Butler, Judith, Zeynep Gambetti, and Leticia Sabsay, eds. Vulnerability in Resistance. Durham: Duke UP, 2016. x + 336. ISBN 978-0-8223-6290-6. Pbk. $26.95.
American artist Harvey Dunn was one of the eight soldier artists recruited by the American Expeditionary Forces (A.E.F) during World War I (1914-1918). His wartime works can be situated within the moralizing, Wilsonian rhetoric surrounding America’s entry into the war and linked with a conception of masculinity that was inextricably connected with war service. These images of heroic, martial, American masculinity align with the pronouncements President Woodrow Wilson made to justify America’s participation in the war. They reflect the gendered language and imagery American propaganda posters used to glorify enlisted soldiers as masculine heroes. Rather than portraying German soldiers as savages, Dunn altered this discourse by portraying cowardly German soldiers in moments of vulnerability. Dunn’s wartime images emphasize American ideas of martial masculinity in order to convey patriotic and propagandistic notions concerning the righteousness of the Allied cause, the superiority of American manhood, and the might of the American military. (KLM)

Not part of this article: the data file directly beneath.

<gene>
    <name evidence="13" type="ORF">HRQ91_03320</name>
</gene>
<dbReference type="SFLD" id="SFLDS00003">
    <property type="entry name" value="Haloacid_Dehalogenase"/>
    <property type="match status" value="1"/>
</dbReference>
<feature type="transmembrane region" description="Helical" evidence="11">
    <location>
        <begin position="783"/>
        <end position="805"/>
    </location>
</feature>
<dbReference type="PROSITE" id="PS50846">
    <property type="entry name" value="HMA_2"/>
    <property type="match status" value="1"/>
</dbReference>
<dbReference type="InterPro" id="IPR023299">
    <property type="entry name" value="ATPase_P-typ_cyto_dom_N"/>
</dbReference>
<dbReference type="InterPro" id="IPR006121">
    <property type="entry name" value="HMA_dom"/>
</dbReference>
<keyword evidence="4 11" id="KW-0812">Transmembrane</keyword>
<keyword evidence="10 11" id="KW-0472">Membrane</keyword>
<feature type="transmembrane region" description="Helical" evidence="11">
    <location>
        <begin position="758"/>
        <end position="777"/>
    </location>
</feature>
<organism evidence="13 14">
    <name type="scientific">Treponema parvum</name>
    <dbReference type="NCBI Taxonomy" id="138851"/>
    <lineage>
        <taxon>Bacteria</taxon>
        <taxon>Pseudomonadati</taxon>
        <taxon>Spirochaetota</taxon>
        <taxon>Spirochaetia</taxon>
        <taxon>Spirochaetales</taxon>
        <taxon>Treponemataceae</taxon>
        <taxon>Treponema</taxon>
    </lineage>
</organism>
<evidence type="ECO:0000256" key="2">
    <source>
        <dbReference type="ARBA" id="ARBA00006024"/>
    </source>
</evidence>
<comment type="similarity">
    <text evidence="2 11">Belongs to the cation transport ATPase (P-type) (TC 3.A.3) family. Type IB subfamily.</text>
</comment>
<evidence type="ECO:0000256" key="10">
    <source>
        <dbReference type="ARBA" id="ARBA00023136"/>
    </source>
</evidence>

Halperin, Laura. Intersections of Harm: Narratives of Latina Deviance and Defiance. New Brunswick: Rutgers UP, 2015. xii + 238 pages. ISBN 978-0-8135-7036-5. Pbk. $29.95.